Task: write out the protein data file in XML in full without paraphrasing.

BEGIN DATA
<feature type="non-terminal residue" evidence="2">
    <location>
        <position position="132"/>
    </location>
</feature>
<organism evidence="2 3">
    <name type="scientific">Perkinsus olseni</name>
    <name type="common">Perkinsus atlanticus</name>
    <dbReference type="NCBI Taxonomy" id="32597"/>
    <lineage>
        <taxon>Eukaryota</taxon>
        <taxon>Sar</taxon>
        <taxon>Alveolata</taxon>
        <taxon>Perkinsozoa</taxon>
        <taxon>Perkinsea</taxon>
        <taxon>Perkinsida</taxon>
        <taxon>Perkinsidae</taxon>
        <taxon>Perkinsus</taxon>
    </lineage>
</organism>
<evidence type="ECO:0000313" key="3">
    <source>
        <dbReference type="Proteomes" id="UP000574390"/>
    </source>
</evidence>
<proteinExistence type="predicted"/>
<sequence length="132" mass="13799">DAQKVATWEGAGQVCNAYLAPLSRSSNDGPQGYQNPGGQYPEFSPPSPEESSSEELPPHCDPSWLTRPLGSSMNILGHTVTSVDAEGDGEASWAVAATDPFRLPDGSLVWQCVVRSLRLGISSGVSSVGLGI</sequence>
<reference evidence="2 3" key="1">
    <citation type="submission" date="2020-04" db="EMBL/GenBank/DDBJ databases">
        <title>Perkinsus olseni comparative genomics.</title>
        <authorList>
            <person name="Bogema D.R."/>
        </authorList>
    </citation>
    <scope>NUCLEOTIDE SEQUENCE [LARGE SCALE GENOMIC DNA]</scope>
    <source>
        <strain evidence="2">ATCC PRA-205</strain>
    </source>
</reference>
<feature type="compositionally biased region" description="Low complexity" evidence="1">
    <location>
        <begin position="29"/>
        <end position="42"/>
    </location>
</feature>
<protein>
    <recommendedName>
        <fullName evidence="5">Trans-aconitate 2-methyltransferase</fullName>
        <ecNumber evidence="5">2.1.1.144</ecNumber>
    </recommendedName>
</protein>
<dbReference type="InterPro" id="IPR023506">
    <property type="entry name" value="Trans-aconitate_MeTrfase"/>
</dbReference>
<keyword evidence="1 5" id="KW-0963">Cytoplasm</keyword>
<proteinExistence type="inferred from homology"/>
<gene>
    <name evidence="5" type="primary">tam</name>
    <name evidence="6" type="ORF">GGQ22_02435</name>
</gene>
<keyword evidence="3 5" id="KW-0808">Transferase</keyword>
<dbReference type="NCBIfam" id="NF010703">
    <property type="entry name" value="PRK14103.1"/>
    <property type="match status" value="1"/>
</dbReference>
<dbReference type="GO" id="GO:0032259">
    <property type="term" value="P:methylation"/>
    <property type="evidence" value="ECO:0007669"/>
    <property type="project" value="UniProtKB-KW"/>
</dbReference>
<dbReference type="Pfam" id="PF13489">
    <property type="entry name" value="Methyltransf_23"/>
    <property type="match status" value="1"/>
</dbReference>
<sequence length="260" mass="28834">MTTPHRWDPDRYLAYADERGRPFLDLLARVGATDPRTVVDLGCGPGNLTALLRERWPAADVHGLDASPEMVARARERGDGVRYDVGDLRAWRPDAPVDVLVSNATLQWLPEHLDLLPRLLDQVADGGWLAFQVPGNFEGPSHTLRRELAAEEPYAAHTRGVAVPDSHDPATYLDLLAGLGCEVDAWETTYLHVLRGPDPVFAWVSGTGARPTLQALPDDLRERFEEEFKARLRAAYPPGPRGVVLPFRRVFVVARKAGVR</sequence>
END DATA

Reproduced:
<feature type="non-terminal residue" evidence="2">
    <location>
        <position position="132"/>
    </location>
</feature>
<organism evidence="2 3">
    <name type="scientific">Perkinsus olseni</name>
    <name type="common">Perkinsus atlanticus</name>
    <dbReference type="NCBI Taxonomy" id="32597"/>
    <lineage>
        <taxon>Eukaryota</taxon>
        <taxon>Sar</taxon>
        <taxon>Alveolata</taxon>
        <taxon>Perkinsozoa</taxon>
        <taxon>Perkinsea</taxon>
        <taxon>Perkinsida</taxon>
        <taxon>Perkinsidae</taxon>
        <taxon>Perkinsus</taxon>
    </lineage>
</organism>
<evidence type="ECO:0000313" key="3">
    <source>
        <dbReference type="Proteomes" id="UP000574390"/>
    </source>
</evidence>
<proteinExistence type="predicted"/>
<sequence length="132" mass="13799">DAQKVATWEGAGQVCNAYLAPLSRSSNDGPQGYQNPGGQYPEFSPPSPEESSSEELPPHCDPSWLTRPLGSSMNILGHTVTSVDAEGDGEASWAVAATDPFRLPDGSLVWQCVVRSLRLGISSGVSSVGLGI</sequence>
<reference evidence="2 3" key="1">
    <citation type="submission" date="2020-04" db="EMBL/GenBank/DDBJ databases">
        <title>Perkinsus olseni comparative genomics.</title>
        <authorList>
            <person name="Bogema D.R."/>
        </authorList>
    </citation>
    <scope>NUCLEOTIDE SEQUENCE [LARGE SCALE GENOMIC DNA]</scope>
    <source>
        <strain evidence="2">ATCC PRA-205</strain>
    </source>
</reference>
<feature type="compositionally biased region" description="Low complexity" evidence="1">
    <location>
        <begin position="29"/>
        <end position="42"/>
    </location>
</feature>
<protein>
    <recommendedName>
        <fullName evidence="5">Trans-aconitate 2-methyltransferase</fullName>
        <ecNumber evidence="5">2.1.1.144</ecNumber>
    </recommendedName>
</protein>
<dbReference type="InterPro" id="IPR023506">
    <property type="entry name" value="Trans-aconitate_MeTrfase"/>
</dbReference>
<keyword evidence="1 5" id="KW-0963">Cytoplasm</keyword>
<proteinExistence type="inferred from homology"/>
<gene>
    <name evidence="5" type="primary">tam</name>
    <name evidence="6" type="ORF">GGQ22_02435</name>
</gene>
<keyword evidence="3 5" id="KW-0808">Transferase</keyword>
<dbReference type="NCBIfam" id="NF010703">
    <property type="entry name" value="PRK14103.1"/>
    <property type="match status" value="1"/>
</dbReference>
<dbReference type="GO" id="GO:0032259">
    <property type="term" value="P:methylation"/>
    <property type="evidence" value="ECO:0007669"/>
    <property type="project" value="UniProtKB-KW"/>
</dbReference>
<dbReference type="Pfam" id="PF13489">
    <property type="entry name" value="Methyltransf_23"/>
    <property type="match status" value="1"/>
</dbReference>
<sequence length="260" mass="28834">MTTPHRWDPDRYLAYADERGRPFLDLLARVGATDPRTVVDLGCGPGNLTALLRERWPAADVHGLDASPEMVARARERGDGVRYDVGDLRAWRPDAPVDVLVSNATLQWLPEHLDLLPRLLDQVADGGWLAFQVPGNFEGPSHTLRRELAAEEPYAAHTRGVAVPDSHDPATYLDLLAGLGCEVDAWETTYLHVLRGPDPVFAWVSGTGARPTLQALPDDLRERFEEEFKARLRAAYPPGPRGVVLPFRRVFVVARKAGVR</sequence>